The events in Europe are starting to evolve more quickly.  They point to a fracturing of European politics and heighten the possibility of the breakup of the European Union.  While the problems of Europe surfaced with the worldwide economic meltdown, they were actually created by an ill-conceived union created by Progressive bureaucrats who understood little about national interests and economics.  Ultimately these two items will dictate how the politics and economics solutions in Europe play out.  European countries will individually evolve strategies to protect their national interests, with each country being concerned that others will gain advantage if they do not act quickly.  This has created a volatile situation that will quickly lead to a crescendo and lead to real problem resolution.  However, these forces are ultimately beyond the control of politicians.

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Standard & Poor’s Downgrades Spanish Debt

Posted by Steve Markowitz on April 26, 2012

The Wall Street Journal reported after the markets closed that Standard & Poor’s (S&P) downgraded Spain’s bonds two notches from A to BBB+.  This will likely lead to increased borrowing cost for Spain, a country that cannot afford to pay back its loans even before any increase in interest costs.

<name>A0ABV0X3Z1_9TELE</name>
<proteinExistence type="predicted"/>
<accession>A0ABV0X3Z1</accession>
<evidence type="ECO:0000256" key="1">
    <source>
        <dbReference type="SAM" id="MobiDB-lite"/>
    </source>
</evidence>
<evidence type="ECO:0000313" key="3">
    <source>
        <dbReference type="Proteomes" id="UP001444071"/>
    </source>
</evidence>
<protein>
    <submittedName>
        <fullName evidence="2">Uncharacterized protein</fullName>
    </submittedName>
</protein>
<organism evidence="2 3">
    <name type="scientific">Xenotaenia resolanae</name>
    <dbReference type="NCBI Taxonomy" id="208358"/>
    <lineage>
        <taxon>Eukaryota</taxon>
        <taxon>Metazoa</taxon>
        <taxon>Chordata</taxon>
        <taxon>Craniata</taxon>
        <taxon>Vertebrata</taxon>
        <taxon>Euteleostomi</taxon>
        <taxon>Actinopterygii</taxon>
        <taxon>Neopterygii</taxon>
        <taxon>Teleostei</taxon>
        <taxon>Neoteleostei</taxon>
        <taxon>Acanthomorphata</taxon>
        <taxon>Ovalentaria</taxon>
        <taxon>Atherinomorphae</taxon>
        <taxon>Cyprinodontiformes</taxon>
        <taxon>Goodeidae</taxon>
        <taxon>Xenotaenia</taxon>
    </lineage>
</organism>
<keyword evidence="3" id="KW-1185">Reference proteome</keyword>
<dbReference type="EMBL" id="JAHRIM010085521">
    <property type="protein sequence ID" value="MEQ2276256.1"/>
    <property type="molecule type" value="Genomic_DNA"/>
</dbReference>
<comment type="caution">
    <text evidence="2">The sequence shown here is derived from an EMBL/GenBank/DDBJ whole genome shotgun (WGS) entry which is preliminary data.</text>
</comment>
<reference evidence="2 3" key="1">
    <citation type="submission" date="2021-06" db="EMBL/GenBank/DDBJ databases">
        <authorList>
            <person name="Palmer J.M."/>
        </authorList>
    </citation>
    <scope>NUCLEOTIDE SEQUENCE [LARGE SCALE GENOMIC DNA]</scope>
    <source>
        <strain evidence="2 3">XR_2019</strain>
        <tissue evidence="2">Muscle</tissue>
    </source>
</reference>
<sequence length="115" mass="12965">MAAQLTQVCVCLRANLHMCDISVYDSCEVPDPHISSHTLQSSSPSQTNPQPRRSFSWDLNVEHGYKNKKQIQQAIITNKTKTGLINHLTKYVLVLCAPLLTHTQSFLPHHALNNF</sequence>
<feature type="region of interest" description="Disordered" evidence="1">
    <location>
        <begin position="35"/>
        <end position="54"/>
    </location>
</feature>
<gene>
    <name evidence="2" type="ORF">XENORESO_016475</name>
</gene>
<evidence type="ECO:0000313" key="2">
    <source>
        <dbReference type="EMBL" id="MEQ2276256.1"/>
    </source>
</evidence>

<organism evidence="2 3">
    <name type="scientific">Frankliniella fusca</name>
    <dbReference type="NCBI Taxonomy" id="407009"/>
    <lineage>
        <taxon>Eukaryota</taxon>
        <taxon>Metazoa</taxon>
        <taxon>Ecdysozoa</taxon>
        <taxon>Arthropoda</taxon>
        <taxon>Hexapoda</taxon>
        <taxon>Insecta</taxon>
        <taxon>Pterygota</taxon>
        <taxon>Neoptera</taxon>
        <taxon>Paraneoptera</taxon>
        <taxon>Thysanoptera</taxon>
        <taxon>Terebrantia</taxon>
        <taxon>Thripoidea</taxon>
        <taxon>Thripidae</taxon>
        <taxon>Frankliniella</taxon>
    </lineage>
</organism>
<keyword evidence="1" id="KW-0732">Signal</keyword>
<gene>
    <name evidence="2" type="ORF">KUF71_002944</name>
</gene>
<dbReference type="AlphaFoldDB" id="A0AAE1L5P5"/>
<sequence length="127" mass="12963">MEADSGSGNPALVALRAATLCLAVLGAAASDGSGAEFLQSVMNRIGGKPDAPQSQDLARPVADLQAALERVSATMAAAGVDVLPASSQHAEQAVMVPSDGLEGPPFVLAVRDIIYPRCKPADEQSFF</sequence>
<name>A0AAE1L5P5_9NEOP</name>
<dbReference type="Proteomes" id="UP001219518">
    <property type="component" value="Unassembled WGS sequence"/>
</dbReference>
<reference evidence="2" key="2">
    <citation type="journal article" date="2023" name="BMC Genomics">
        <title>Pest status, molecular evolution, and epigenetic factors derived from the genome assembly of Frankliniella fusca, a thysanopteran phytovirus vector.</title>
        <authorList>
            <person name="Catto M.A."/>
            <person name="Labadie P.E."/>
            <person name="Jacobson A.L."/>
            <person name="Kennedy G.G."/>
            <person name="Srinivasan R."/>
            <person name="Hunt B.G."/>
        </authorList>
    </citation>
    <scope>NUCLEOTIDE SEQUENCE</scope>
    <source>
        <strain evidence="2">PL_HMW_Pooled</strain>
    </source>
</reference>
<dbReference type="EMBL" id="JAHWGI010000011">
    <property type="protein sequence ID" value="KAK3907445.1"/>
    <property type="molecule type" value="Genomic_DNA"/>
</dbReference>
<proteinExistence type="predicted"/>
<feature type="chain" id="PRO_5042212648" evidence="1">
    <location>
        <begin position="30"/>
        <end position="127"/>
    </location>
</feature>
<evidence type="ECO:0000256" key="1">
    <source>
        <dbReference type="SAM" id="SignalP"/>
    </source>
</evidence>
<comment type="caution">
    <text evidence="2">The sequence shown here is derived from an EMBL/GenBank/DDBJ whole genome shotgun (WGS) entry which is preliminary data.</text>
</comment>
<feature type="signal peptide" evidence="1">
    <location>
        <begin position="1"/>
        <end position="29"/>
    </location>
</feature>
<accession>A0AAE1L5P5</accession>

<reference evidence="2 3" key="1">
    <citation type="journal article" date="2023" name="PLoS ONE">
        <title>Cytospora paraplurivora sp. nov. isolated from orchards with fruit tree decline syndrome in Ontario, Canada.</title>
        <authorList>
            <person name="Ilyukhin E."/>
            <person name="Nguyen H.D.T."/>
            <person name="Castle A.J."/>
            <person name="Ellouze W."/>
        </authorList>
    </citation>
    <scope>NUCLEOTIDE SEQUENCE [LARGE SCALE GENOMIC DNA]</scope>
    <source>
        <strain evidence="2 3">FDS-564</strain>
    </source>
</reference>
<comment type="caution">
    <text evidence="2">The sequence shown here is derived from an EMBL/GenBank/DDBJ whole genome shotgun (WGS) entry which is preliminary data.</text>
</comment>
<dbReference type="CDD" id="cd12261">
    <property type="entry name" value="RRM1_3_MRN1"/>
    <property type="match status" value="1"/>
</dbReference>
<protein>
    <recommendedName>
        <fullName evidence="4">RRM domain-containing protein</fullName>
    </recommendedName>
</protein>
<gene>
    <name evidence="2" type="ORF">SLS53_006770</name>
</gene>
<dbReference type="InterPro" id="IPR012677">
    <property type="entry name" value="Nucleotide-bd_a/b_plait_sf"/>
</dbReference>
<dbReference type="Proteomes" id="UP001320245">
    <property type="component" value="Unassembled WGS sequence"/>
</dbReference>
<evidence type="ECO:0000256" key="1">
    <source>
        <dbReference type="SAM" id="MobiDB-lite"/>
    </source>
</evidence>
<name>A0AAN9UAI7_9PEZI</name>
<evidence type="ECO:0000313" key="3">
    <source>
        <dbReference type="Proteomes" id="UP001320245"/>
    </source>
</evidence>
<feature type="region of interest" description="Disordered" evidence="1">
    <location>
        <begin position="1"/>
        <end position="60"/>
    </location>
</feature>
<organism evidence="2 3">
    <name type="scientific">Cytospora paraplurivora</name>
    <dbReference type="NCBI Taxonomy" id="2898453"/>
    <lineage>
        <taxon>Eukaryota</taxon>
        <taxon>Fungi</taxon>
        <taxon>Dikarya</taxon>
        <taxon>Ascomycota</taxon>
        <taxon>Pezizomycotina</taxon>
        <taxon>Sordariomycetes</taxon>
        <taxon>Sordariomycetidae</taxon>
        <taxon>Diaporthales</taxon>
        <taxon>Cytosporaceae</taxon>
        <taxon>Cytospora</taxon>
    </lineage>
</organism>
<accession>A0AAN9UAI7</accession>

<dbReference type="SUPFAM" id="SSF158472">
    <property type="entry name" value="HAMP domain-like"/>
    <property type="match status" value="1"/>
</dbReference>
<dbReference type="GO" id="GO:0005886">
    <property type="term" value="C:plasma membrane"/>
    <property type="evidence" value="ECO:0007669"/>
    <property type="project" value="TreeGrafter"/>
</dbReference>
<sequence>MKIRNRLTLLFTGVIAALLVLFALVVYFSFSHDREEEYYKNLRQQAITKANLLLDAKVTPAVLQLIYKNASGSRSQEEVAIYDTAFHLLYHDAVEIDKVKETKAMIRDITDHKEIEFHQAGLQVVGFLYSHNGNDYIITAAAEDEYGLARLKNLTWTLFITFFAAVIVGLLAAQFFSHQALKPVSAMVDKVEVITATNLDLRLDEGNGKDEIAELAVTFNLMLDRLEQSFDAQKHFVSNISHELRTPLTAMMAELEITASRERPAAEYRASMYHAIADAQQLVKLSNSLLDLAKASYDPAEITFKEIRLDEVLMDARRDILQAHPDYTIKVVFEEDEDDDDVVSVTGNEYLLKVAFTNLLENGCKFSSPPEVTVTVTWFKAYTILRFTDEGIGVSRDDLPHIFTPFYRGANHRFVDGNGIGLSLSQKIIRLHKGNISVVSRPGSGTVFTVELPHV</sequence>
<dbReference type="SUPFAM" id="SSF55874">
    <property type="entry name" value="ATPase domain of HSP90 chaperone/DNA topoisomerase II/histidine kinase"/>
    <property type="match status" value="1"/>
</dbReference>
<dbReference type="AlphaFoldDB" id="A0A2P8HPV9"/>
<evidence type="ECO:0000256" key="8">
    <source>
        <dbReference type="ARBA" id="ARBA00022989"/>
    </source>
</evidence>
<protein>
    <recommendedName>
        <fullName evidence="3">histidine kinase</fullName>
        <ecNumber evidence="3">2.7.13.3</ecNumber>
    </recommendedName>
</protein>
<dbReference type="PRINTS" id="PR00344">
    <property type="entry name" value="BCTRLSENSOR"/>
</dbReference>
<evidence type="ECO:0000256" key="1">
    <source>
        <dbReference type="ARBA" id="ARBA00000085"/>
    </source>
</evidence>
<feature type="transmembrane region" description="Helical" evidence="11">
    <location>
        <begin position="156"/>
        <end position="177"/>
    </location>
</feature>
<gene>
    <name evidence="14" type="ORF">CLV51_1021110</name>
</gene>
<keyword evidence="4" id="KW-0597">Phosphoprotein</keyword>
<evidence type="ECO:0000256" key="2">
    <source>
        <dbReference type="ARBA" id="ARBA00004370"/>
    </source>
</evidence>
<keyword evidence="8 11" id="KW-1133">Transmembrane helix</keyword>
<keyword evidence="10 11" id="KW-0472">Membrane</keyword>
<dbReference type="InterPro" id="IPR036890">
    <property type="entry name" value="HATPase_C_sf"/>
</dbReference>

Before the 2008economic downturn hit, Spain had the highest debt rating of AAA.  Its continually sliding bond ratings is a similar theme that has hit many Western countries, including one downgrade the United States’ debt.

Spain and other highly indebted countries will not be able to repay a significant portion of their sovereign debt.  European governments are attempting to forestall this reality by printing money and bailouts.  However, as they kick the can down the road, each sovereign debt crisis is increasing in significance.  While Greece was a canary in the mine for sovereign debt problems, there are bigger one still to come.